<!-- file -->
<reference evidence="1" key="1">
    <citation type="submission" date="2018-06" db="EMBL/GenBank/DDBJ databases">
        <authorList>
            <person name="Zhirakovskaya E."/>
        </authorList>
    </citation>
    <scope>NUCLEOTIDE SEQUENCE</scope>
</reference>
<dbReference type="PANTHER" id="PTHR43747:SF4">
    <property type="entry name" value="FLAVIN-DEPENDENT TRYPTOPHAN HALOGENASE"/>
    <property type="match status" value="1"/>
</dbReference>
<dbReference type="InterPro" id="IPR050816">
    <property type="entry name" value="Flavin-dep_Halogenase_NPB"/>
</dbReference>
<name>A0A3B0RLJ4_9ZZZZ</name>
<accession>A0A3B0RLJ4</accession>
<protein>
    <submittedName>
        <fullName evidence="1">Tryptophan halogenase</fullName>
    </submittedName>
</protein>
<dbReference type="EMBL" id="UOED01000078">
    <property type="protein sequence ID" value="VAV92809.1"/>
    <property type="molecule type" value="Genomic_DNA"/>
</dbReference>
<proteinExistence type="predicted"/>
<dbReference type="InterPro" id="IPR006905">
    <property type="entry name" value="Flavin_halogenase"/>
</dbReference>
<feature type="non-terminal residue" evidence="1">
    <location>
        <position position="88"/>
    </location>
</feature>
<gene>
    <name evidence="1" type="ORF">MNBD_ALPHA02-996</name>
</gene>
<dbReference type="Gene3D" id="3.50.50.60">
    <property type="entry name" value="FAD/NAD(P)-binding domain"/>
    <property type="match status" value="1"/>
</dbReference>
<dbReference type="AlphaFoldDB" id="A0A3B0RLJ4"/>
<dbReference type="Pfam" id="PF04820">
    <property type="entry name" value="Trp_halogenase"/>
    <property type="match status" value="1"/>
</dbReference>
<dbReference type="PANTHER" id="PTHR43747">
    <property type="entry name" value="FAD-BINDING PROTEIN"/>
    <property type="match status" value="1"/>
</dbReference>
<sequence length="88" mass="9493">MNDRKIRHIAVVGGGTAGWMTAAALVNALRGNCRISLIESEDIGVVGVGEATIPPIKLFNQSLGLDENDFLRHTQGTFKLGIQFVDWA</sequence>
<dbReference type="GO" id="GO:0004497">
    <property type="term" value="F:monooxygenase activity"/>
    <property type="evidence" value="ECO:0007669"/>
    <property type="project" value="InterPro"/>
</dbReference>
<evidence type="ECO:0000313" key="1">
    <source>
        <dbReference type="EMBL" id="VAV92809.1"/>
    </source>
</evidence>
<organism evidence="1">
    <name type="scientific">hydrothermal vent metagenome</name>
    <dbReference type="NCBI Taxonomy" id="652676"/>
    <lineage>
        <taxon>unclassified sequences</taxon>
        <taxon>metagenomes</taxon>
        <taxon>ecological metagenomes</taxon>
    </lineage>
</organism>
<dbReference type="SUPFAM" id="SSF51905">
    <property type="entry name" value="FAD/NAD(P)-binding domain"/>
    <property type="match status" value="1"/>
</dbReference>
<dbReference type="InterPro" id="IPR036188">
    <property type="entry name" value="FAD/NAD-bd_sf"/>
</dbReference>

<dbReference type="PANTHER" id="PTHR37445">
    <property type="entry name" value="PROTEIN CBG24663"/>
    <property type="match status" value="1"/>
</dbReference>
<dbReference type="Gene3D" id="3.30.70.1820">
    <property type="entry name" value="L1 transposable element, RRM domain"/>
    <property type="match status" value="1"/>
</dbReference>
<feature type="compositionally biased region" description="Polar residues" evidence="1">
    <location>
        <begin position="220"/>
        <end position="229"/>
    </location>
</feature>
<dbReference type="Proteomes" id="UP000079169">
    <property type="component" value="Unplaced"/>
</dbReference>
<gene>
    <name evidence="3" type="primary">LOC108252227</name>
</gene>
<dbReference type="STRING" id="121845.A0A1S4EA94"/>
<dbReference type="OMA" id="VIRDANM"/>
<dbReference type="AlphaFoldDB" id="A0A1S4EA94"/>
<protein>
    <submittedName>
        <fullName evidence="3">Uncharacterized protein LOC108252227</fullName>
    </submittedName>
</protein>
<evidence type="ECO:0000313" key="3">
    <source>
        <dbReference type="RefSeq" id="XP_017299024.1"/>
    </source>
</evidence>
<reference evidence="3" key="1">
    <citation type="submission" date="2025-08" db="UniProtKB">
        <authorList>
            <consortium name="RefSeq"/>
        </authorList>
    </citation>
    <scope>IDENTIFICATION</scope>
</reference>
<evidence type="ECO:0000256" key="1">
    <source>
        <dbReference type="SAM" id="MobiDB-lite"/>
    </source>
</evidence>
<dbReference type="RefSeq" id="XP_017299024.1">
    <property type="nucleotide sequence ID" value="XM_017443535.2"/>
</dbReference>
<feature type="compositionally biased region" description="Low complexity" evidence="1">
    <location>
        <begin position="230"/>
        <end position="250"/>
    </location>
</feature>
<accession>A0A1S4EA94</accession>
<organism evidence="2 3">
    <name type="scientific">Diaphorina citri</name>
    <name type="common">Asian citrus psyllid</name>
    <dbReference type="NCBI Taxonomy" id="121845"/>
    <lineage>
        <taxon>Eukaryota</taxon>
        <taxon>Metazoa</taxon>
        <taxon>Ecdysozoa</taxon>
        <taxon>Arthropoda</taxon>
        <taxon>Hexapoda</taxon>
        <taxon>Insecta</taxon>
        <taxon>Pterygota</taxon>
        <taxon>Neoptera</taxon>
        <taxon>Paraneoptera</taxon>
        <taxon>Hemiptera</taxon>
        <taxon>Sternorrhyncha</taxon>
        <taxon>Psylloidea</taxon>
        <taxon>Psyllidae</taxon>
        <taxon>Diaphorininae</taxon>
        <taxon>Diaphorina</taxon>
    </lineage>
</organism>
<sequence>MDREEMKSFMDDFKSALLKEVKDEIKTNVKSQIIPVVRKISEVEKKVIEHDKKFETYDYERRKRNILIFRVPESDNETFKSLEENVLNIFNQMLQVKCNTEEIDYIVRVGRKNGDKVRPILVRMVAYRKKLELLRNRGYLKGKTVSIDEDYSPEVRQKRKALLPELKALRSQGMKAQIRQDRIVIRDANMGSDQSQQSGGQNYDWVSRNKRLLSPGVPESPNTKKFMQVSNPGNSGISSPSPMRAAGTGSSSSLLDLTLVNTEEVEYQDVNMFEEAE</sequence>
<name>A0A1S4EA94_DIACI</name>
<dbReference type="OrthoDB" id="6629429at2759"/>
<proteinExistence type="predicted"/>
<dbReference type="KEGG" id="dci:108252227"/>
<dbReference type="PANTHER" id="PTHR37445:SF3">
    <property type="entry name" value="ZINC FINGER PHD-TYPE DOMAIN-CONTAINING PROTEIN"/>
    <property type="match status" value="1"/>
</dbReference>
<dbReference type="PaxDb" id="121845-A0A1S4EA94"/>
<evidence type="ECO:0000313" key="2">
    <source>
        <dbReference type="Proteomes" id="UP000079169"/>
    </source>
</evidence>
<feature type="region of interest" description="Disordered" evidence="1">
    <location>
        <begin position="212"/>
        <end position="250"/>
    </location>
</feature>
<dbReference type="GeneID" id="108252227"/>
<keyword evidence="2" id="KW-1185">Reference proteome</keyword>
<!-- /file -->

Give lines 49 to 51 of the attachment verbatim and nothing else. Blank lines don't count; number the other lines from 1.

    <property type="entry name" value="FAD-BINDING PROTEIN"/>
    <property type="match status" value="1"/>
</dbReference>